one of their soldiers, Barabas gained the reputation of being a rabble rouser, a terrorist and freedom fighter depending on which side of the line was being towed. No other record of his crimes exist, or just how popular he was among the people, except that Pontius Pilate, persuaded by the elders and priests, thought it expedient not to martyr him along with Jesus, and to release Barabas from imprisonment on the Feast of Passover – as a gesture of conciliation, saving him from crucifixion which was delayed until after the holiday. Marlowe’s Barabas experiences no such reprieve. Nor does he wish to be reprieved.
Now to the straw that breaks the camel Barabas’ heart. Abigail, his daughter, upon whom he dotes, is portrayed in the Jewish Bible as the heroine who brings food against her husband’s wishes to the future King David, later to become his second wife, in Marlowe’s corruption, falls in love with the governor’s Christian son Lodowick, abandons her faith, betrays her father and flees in desperation to a nunnery, where she awaits her lover to be bound in marriage.
Barabas, having lost his daughter, the one treasure he valued most in life over all, has now become the spiritual leader of the Jewish insurrection! The emotional well-spring and motivation of his contempt and hatred for his enemy, who was once his friend and ally, is brilliant and masterfully painted by Marlowe in his usual swift brush strokes – almost abstract expressionist in its literary esthetic value. It precedes ala Marlowe, almost to a state of poetic, premature ejaculation! Then comes the ‘piece de resistance’ in this war of attrition, when Barbabas orders one of his slaves to poison the entire nunnery including his own daughter Abigail, for whom he has symbolically said Kaddish, to become a sanctuary of death for all those who would injure his offspring and rob him of his birthright. A difficult if not impossible act to follow, Barabas has closed the door on both his generation and progeny.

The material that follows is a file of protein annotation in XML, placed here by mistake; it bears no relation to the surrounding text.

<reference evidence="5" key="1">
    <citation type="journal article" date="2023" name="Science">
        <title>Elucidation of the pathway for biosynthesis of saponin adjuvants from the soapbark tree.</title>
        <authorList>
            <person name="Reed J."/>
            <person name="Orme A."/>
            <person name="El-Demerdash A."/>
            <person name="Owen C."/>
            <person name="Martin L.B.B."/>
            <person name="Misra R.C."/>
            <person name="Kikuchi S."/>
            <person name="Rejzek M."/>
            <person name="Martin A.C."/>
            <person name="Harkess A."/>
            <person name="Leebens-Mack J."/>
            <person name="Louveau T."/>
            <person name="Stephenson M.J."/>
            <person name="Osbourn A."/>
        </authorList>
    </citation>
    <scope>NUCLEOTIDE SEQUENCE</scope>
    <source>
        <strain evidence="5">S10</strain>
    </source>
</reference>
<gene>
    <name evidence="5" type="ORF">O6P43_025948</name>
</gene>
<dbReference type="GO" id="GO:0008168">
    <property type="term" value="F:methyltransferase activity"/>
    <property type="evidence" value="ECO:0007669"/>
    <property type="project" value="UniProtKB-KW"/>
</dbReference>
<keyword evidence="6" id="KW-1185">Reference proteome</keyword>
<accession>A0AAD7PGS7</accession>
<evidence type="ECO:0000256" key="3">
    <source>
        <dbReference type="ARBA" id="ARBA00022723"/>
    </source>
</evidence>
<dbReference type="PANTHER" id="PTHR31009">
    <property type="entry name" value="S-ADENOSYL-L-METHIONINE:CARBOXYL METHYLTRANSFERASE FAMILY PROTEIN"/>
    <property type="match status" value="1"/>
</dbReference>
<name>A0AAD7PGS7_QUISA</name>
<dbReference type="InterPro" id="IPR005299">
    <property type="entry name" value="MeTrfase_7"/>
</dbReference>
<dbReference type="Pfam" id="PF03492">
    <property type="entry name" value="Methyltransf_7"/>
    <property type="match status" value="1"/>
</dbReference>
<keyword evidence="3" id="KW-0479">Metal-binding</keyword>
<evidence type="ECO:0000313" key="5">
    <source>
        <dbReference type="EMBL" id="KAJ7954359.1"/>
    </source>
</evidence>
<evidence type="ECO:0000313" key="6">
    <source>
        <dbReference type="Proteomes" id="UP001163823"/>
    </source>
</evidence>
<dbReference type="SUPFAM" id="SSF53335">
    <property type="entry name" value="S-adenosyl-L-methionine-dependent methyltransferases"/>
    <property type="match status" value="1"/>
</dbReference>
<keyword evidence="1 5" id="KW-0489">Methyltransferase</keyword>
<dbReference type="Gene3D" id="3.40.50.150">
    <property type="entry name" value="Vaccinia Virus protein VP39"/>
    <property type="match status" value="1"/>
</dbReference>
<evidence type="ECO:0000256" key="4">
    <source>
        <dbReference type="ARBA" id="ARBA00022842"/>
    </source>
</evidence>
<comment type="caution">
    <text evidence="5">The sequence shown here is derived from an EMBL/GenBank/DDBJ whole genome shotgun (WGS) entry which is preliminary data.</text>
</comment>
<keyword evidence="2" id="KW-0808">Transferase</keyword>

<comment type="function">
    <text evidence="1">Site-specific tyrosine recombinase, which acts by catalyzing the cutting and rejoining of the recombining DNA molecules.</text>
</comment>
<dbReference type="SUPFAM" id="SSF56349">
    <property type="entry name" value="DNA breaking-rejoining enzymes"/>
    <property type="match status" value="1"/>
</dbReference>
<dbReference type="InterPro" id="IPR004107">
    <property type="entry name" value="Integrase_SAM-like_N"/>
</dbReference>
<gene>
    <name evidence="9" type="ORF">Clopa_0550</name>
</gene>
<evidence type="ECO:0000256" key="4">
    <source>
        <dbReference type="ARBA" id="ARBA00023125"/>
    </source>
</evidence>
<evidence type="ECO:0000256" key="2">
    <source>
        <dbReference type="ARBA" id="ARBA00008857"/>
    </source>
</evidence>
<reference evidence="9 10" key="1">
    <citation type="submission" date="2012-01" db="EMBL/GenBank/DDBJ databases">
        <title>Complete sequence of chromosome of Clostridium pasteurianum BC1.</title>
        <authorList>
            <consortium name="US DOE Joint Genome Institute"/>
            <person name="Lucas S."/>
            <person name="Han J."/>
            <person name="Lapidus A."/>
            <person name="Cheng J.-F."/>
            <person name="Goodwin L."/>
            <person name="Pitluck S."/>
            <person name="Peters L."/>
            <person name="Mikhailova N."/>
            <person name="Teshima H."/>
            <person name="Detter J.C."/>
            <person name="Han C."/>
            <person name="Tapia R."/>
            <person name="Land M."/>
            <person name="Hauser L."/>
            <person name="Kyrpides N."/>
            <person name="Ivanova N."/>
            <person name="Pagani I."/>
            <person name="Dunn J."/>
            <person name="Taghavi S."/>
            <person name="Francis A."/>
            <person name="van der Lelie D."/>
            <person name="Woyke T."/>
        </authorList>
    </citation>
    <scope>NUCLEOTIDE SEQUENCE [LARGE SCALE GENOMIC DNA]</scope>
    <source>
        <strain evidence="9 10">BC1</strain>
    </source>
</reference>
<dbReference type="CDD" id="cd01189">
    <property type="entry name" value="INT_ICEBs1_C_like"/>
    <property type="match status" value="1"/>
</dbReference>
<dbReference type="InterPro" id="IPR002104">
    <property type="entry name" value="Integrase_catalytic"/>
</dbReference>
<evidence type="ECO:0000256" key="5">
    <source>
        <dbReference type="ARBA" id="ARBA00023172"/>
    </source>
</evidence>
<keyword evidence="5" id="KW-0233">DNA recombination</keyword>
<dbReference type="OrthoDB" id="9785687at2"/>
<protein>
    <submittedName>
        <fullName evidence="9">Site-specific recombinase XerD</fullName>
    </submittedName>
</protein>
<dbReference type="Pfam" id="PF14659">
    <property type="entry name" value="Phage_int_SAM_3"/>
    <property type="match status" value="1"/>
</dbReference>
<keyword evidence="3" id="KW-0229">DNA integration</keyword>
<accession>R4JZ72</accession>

The combination of symbolism and stark realism is quite remarkable. Barabas is perhaps the first genuine literary anti-hero of the coming Jewish reformation. His path is clear and unswerving. He now turns his allegiance to SelimCalymath, the Ottoman, against the Christian Ferneze, killing as many Christians now, as earlier conspired with Christians to defeat the Ottomans – who were incessantly harassing his argosies, demanding baksheesh and other bills of transport. Playing both sides of the coin, burning the candle at both ends, Barabas succeeds for a time by turning one against the other, in killing as many Christians and Ottomans as possible, until his final denouement, when he is denounced and accused of treason, stripped of all his earthly goods, executed, and cast into an unmarked grave.
Among those most prophetic of the advent of modern Zionism, Marlowe’s name must be added, as a righteous gentile, not a gentle writing a typical 16th century reality of the human self play, but a great visionary poet of immense stature. The Jew of Malta stands as a monument to the cause of freedom from political oppression and religious persecution. It also stands as a monument to the fallen soldiers of the wars against the Jews, and of the right to bear arms against our enemy. And to take the offensive! No war was ever won as a defense, only. Barabas goes down because he was ahead of his time, and exiled to the Island of Malta. But if he must go down, he will take as many of the enemy as possible, so that Jews of future generations will not have to suffer the indignity of losing their daughters, and to see the temple they have re-built go down the drain, and all they have fought for go up in flames.
Some people think that by accumulation more and more wealth, they can overcome their troubles. So they try to become billionaires, working hard, but after becoming wealthy persons, they have to face many more unexpected problems – insecurity, unrest, enemies and challenge in maintaining their wealth. This clearly shows that the buildup of wealth alone is not the solution for human problems. Wealth no doubt can help to overcome certain issues but not all the world’s happiness can be gained through money. Money cannot eliminate natural problems. Philosophers, great thinkers and rationalists have mentioned the nature of human weaknesses and how to overcome them. However, many people consider them as mere theories and not as solutions to their problems. Sometimes the intelligent actually creates more problems because it increases our egoistic opinions about ourselves.